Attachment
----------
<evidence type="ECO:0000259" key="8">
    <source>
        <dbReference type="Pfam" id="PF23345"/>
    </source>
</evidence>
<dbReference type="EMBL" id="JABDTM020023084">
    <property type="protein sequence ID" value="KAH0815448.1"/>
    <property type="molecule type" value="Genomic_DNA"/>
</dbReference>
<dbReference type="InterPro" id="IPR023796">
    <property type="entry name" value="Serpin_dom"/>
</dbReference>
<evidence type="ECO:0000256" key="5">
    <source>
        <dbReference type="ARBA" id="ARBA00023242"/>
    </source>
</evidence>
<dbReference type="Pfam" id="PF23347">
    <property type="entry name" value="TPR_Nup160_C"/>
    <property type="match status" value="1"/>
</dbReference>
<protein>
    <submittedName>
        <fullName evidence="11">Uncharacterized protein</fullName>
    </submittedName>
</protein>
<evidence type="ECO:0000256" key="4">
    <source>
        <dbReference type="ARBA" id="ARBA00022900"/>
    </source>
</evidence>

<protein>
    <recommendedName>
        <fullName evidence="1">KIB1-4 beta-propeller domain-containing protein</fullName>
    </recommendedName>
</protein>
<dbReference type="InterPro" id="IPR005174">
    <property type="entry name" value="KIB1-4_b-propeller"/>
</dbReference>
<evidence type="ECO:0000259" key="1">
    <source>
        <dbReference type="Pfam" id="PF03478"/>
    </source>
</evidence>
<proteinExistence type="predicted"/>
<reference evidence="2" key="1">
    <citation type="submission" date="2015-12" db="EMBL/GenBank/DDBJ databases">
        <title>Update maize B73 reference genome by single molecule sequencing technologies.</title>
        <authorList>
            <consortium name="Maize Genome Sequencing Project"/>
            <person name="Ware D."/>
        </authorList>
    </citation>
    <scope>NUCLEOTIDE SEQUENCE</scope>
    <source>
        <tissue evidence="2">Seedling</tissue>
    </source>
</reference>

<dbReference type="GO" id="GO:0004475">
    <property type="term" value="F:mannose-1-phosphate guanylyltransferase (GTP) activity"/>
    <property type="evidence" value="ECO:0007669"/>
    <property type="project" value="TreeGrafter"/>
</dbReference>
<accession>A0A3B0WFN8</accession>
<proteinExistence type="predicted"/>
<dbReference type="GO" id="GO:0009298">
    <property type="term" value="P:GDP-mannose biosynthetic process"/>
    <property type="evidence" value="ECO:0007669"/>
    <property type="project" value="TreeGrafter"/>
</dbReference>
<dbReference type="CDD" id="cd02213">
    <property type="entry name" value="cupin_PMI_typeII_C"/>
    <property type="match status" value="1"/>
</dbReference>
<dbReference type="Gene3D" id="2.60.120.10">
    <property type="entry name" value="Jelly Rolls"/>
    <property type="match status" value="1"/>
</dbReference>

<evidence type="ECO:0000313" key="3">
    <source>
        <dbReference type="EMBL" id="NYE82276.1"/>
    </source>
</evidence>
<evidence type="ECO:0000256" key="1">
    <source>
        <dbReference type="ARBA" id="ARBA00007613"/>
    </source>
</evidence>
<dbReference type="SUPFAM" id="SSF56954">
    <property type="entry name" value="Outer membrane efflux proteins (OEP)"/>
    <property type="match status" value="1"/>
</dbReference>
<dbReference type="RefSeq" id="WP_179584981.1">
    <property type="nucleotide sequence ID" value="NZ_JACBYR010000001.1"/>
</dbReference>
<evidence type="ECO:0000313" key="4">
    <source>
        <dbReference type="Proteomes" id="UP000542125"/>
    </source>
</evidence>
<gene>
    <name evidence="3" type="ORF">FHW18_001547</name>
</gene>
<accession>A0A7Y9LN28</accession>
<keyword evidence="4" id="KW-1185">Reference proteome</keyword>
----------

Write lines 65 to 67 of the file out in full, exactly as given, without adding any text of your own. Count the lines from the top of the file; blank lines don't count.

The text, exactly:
<proteinExistence type="predicted"/>
<dbReference type="GO" id="GO:0009298">
    <property type="term" value="P:GDP-mannose biosynthetic process"/>